Furthermore, the study conducted by Professor Jang and the team demonstrated the striking similarity between the HIP and the image graphene plasmons. Both image modes possess significantly more confined electromagnetic field, yet their lifetime remains unaffected by the shorter polariton wavelength. This observation provides a broader perspective on image polaritons in general, and highlights their superiority in terms of the nanolight waveguiding compared to the conventional low-dimensional polaritons in van der Waals crystals on a dielectric substrate.

Professor Jang said, “Our research demonstrated the advantages of image polaritons, and especially the image phonon-polaritons. These optical modes can be used in the future optoelectronic devices where both the low-loss propagation and the strong light-matter interaction are necessary. I hope that our results will pave the way for the realization of more efficient nanophotonic devices such as metasurfaces, optical switches, sensors, and other applications operating at infrared frequencies.”

This research was funded by the Samsung Research Funding & Incubation Center of Samsung Electronics and the National Research Foundation of Korea (NRF). The Korea Institute of Science and Technology, Ministry of Education, Culture, Sports, Science and Technology of Japan, and The Villum Foundation, Denmark, also supported the work.


KAIST is the first and top science and technology university in Korea. KAIST was established in 1971 by the Korean government to educate scientists and engineers committed to industrialization and economic growth in Korea.

Since then, KAIST and its 67,000 graduates have been the gateway to advanced science and technology, innovation, and entrepreneurship. KAIST has emerged as one of the most innovative universities with more than 10,000 students enrolled in five colleges and seven schools including 1,039 international students from 90 countries.

On the precipice of its semi-centennial anniversary in 2021, KAIST continues to strive to make the world better through its pursuits in education, research, entrepreneurship, and globalization.

For more information about KAIST, please visit

Journal: Science Advances
DOI: 10.1126/sciadv.abn0627
Method of Research: Imaging analysis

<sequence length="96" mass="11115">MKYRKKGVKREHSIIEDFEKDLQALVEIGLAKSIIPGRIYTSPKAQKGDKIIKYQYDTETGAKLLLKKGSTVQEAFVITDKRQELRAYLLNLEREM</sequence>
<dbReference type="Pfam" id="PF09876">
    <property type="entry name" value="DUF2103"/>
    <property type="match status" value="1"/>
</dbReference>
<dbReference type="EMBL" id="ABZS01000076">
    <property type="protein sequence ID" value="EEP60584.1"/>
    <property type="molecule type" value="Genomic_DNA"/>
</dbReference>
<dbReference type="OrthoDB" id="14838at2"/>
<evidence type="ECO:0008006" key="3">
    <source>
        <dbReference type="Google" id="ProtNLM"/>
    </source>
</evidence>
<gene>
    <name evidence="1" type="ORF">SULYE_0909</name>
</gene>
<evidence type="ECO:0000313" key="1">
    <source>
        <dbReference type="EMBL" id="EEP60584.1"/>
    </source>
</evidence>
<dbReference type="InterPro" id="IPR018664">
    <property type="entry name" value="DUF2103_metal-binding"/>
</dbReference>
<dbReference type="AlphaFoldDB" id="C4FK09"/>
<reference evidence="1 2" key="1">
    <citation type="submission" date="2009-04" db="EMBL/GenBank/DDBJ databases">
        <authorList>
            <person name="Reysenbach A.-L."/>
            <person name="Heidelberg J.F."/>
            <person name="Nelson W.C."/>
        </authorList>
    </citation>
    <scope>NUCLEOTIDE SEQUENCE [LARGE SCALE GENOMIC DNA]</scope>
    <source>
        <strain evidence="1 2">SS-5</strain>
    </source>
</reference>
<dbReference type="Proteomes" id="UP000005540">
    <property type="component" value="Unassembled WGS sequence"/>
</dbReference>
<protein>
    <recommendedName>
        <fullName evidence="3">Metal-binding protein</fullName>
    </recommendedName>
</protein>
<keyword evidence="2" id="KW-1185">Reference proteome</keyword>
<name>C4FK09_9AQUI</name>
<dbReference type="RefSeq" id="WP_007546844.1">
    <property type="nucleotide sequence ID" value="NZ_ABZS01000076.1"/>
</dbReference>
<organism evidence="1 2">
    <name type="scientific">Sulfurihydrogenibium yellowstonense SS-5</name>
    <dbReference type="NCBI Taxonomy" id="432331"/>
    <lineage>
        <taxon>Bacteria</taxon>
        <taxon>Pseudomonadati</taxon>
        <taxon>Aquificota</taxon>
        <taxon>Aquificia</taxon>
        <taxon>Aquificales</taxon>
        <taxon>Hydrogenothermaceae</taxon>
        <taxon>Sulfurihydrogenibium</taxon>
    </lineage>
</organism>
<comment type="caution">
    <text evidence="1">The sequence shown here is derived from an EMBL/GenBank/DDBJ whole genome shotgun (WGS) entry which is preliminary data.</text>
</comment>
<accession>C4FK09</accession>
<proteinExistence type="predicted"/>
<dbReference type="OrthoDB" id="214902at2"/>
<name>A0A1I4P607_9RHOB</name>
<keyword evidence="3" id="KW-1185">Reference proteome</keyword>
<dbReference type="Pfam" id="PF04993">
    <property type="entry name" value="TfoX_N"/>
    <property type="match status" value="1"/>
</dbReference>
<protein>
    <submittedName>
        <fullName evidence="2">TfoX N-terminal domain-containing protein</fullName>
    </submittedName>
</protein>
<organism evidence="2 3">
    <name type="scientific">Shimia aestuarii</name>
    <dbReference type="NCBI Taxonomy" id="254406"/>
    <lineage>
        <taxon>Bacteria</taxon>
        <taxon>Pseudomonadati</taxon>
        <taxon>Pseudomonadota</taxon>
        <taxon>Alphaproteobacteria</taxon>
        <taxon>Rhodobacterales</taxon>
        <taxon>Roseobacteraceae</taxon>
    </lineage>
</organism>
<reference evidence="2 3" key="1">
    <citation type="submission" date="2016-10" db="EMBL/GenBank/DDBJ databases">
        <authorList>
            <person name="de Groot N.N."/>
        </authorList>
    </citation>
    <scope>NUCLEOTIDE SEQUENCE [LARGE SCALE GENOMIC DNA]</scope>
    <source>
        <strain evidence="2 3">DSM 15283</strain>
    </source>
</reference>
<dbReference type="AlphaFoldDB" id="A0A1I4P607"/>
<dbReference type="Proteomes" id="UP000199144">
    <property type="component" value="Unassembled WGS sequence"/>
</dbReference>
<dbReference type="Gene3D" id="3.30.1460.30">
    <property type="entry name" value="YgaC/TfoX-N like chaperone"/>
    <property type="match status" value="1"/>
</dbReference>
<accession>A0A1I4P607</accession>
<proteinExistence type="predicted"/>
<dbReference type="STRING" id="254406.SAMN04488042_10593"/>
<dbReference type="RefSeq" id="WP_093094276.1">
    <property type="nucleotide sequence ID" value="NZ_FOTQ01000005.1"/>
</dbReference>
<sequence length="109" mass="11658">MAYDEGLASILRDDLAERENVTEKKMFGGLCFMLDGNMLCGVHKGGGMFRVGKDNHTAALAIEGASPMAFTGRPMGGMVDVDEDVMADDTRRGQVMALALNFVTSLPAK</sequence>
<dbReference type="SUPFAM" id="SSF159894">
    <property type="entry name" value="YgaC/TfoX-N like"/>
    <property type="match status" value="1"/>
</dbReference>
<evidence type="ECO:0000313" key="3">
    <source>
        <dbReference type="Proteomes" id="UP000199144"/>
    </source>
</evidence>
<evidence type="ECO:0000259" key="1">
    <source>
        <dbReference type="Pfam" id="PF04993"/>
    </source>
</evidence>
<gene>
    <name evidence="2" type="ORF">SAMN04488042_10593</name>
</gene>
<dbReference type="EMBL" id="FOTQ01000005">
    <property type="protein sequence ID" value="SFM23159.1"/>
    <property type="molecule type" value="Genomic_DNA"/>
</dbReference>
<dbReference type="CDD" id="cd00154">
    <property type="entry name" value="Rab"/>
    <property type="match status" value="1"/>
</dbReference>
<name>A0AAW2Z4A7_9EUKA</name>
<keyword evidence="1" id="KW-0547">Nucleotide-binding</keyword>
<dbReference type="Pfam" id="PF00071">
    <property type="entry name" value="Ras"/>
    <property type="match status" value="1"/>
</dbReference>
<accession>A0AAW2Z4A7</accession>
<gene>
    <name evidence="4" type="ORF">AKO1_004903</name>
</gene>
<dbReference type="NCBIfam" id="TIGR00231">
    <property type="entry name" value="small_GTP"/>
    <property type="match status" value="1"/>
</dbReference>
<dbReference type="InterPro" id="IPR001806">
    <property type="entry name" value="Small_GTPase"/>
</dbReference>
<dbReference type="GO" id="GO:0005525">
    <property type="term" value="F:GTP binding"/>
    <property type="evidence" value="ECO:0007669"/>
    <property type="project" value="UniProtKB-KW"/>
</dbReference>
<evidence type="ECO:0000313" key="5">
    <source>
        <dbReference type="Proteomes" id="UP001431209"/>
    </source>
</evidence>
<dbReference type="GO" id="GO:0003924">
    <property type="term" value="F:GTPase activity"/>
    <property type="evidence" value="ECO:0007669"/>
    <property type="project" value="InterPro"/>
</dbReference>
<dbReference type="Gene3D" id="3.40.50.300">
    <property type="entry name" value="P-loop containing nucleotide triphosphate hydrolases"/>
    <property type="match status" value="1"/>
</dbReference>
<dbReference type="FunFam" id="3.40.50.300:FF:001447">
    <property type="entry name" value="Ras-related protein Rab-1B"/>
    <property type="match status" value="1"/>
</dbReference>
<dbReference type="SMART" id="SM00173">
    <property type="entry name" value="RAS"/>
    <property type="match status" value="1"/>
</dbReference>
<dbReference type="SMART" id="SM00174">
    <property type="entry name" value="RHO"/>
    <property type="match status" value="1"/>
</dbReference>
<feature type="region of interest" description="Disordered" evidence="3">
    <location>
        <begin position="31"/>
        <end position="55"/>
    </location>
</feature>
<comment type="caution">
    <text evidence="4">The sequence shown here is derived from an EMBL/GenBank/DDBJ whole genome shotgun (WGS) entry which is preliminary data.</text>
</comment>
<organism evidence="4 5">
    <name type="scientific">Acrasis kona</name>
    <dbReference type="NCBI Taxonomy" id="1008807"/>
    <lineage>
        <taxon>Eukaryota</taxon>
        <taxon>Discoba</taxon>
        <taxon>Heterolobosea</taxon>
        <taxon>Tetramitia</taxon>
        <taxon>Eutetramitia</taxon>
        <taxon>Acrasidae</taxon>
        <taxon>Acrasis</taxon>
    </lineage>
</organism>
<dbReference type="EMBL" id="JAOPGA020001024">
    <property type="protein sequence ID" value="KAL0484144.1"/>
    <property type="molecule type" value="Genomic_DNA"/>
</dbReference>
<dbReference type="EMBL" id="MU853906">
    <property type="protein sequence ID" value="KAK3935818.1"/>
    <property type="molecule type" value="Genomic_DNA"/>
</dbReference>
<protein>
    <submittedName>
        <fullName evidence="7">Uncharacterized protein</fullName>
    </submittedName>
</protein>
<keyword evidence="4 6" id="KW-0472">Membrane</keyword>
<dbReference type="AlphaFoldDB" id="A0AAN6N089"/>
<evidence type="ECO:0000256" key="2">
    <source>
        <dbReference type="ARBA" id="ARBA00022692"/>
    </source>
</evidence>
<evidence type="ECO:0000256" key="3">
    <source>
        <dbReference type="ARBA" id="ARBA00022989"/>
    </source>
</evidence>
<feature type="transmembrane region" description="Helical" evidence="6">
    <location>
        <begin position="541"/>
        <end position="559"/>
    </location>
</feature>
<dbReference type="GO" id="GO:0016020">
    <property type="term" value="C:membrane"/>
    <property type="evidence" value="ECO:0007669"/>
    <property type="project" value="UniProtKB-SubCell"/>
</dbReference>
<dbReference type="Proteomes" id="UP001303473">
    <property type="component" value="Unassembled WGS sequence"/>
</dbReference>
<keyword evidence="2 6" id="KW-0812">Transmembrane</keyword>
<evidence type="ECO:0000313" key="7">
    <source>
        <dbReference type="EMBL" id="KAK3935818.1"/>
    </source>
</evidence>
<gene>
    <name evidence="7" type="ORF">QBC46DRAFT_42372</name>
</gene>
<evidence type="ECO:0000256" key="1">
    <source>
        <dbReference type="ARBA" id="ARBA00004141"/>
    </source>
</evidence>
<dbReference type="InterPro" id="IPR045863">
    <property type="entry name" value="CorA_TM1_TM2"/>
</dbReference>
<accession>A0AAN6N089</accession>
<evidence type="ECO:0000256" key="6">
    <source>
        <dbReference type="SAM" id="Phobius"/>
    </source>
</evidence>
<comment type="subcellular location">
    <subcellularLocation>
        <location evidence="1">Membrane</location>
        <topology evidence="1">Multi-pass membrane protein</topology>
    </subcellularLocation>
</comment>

Article Title: Near-field probing of image phonon-polaritons in hexagonal boron nitride on gold crystals
Article Publication Date: 13-Jul-2022

Media Contact

Yoonju Hong
The Korea Advanced Institute of Science and Technology (KAIST)
Office: +82-42-350-2294

Expert Contact

Min Seok Jang
Korea Advanced Institute of Science and Technology (KAIST)
Office: +82-42-350-7439

Media Contact

Yoonju Hong
The Korea Advanced Institute of Science and Technology (KAIST)

All latest news from the category: Physics and Astronomy

This area deals with the fundamental laws and building blocks of nature and how they interact, the properties and the behavior of matter, and research into space and time and their structures.

innovations-report provides in-depth reports and articles on subjects such as astrophysics, laser technologies, nuclear, quantum, particle and solid-state physics, nanotechnologies, planetary research and findings (Mars, Venus) and developments related to the Hubble Telescope.

Back to home

Comments (0)

Write a comment

Newest articles

Photonic chip integrates sensing and computing for ultrafast machine vision

Technology eliminates optical-electronic conversions, holds promise for revolutionizing edge intelligence. Researchers have demonstrated a new intelligent photonic sensing-computing chip that can process, transmit and reconstruct images of a scene within…

Pair plasmas found in deep space can now be generated in the lab

An international team of scientists has developed a novel way to experimentally produce plasma ‘fireballs’ on Earth. Black holes and neutron stars are among the densest known objects in the…

New fabric makes urban heat islands more bearable

With applications in clothing, construction and food storage, the new textile reduces heat from both the sun and thermal radiation from nearby buildings. This year has already seen massive heatwaves…

Partners & Sponsors